In the data world, SQL is a relation-based, data model, and the most common means used to retrieve and manipulate data. Predicates, clauses, expressions and queries that are all used in SQL data management system have made it abundantly popular and user friendly. But this traditional data management system suffers serious of limitations, including:
• Process becomes tedious when large volume of data is used.
• Often incorrect SQLs are created for multi table data graph.
• Data repetition occurs that occupies much of your storage.
• Cannot use DML operations.
• The absence of table makes the view inactive.
• This traditional data management system uses much of resources.
• You don’t get the feature of elasticity.
• Needs considerable growth in the area of geo-distribution.

SQL is more than 30 years old and it was not designed with the intent of remote, or “cloud” computing. It was solely built to to leverage server architecture. Cloud-based computing requires things to be easily added and removed to meet huge demands, and it’s a bit too complex in these traditional database designs.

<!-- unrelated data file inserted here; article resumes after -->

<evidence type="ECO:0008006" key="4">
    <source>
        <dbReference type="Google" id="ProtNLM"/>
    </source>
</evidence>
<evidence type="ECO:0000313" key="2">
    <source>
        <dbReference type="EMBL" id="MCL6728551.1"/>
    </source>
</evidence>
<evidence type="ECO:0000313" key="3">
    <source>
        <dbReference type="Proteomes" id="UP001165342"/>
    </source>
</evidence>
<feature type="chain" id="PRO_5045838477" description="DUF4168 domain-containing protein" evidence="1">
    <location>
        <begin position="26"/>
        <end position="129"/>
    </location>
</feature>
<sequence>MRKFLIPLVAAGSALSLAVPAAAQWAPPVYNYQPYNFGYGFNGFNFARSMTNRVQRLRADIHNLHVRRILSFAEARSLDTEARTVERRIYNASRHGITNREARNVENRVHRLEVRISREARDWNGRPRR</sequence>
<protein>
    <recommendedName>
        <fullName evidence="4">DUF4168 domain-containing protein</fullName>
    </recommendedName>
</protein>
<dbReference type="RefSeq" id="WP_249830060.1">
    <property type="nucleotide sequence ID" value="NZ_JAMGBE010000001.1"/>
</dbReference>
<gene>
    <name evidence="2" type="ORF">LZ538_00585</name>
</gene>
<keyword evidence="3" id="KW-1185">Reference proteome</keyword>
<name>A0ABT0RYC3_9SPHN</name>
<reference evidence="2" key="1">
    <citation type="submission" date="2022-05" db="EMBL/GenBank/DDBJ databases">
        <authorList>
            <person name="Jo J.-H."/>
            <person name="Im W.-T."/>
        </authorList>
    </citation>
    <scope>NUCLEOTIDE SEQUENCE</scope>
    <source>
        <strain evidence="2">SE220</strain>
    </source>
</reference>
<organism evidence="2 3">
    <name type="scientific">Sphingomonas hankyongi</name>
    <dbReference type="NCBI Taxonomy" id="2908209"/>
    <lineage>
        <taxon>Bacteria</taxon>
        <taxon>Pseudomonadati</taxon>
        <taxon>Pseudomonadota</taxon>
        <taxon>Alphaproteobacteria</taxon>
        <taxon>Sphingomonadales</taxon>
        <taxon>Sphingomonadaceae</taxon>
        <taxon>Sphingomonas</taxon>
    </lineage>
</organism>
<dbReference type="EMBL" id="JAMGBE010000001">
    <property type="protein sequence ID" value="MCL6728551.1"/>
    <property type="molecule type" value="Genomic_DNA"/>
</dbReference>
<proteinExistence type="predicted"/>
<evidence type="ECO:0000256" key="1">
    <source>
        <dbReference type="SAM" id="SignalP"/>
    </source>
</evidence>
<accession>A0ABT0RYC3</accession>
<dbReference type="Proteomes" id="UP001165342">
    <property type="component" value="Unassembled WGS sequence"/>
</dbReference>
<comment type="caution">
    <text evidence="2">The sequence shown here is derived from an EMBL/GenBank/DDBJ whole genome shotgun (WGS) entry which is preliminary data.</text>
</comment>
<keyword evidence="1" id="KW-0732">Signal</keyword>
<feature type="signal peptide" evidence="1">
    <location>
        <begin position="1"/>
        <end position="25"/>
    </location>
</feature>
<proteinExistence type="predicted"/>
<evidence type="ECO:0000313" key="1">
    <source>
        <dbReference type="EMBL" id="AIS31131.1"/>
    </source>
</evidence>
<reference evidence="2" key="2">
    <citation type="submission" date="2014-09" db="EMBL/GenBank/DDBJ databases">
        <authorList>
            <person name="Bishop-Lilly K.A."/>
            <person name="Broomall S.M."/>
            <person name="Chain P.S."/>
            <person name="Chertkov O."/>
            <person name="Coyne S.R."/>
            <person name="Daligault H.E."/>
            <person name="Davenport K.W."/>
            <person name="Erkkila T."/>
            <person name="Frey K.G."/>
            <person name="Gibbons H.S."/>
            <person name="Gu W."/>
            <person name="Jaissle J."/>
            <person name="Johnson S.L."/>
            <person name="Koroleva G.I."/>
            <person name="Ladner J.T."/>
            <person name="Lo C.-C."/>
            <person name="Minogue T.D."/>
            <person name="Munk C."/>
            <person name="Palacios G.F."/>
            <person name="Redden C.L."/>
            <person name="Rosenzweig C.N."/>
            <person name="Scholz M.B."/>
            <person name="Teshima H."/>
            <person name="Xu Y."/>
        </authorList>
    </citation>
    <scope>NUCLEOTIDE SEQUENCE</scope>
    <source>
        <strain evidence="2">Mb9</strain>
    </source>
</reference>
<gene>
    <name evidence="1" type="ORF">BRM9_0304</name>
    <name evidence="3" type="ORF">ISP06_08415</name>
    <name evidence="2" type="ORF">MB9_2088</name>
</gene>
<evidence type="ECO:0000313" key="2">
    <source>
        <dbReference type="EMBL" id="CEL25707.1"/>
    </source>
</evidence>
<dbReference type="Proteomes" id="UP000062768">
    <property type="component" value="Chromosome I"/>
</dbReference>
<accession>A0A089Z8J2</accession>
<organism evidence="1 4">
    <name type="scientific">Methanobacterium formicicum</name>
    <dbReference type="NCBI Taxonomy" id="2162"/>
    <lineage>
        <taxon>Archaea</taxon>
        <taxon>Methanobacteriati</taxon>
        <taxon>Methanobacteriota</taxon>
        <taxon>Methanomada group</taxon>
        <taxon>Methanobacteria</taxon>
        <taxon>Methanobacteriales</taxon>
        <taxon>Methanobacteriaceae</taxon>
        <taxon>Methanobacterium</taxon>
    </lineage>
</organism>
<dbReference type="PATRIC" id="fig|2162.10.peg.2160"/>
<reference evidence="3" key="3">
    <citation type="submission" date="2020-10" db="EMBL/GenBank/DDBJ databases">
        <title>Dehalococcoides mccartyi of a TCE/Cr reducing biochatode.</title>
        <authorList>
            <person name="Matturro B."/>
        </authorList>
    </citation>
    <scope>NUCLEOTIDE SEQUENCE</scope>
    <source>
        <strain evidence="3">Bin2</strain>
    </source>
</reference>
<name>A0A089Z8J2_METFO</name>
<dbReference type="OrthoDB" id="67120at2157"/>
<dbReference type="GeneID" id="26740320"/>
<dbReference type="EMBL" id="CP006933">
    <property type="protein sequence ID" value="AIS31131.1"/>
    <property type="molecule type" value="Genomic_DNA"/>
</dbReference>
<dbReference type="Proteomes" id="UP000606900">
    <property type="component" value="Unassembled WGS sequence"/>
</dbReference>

Under the SQL Compliance section, it says in part: NuoDB implements the majority of the SQL99 standard. Existing standards-compliant databases will port and run with minimal, if any, modification. NuoDB isn’t simply a new storage engine for MySQL or other existing database, it is a new SQL engine written to take full advantage of distributed, cooperative nodes. The result is that databases designers will not need to compromise on schema design by de-normalizing tables, removing joins, or carefully optimizing object-to-relational tools to get the performance their application needs.

NuoDB’s ability to share machines, and its SQL standards make it an easy platform for developers to work with. An existing SQL database runs almost with no modification or minimal changes. Further, the unique architecture of NuoDB allows you to grow, shrink, allocate, reassign and provision database. As we draw closer to the company’s final launch product, I’m excited. NuoDB very well may be your new alternative to the traditional database management system.